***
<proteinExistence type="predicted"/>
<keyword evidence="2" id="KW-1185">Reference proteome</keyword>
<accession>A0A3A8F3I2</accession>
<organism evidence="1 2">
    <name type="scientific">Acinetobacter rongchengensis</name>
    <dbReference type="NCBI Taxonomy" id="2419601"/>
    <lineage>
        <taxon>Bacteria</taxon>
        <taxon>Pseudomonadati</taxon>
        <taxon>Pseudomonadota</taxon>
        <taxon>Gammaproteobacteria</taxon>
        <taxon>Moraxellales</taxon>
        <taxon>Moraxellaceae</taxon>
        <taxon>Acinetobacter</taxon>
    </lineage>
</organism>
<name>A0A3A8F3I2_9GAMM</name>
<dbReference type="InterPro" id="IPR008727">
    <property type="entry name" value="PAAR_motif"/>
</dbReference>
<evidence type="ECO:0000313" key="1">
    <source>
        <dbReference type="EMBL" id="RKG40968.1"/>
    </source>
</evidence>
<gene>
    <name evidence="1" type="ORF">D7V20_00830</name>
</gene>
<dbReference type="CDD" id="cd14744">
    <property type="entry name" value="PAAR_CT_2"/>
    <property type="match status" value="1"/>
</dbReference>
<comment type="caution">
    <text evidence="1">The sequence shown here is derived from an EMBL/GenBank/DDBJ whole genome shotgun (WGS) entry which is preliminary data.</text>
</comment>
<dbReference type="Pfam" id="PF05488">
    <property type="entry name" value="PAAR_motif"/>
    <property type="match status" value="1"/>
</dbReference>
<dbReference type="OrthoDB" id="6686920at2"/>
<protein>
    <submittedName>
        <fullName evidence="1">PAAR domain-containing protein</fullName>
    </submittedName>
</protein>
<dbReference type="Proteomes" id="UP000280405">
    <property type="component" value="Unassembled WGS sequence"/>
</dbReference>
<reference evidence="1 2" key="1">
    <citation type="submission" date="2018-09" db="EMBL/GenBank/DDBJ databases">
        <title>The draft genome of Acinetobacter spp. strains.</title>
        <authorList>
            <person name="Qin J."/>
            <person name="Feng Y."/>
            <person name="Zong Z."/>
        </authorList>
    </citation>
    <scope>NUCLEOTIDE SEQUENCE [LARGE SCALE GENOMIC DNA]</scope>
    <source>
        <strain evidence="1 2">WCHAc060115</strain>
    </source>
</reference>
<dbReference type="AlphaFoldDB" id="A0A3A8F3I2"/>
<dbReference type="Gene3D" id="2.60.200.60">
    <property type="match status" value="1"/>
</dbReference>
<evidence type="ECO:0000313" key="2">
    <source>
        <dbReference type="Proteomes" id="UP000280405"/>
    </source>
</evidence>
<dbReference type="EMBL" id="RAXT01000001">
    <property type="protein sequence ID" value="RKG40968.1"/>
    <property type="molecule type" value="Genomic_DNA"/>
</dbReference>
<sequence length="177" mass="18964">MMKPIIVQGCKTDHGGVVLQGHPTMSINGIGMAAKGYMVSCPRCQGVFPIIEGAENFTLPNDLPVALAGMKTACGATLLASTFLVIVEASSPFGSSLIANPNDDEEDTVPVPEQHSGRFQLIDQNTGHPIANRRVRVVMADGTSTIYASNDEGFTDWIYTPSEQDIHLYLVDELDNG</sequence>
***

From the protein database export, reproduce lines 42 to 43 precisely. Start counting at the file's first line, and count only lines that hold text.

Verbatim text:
    <submittedName>
        <fullName evidence="1">PAAR domain-containing protein</fullName>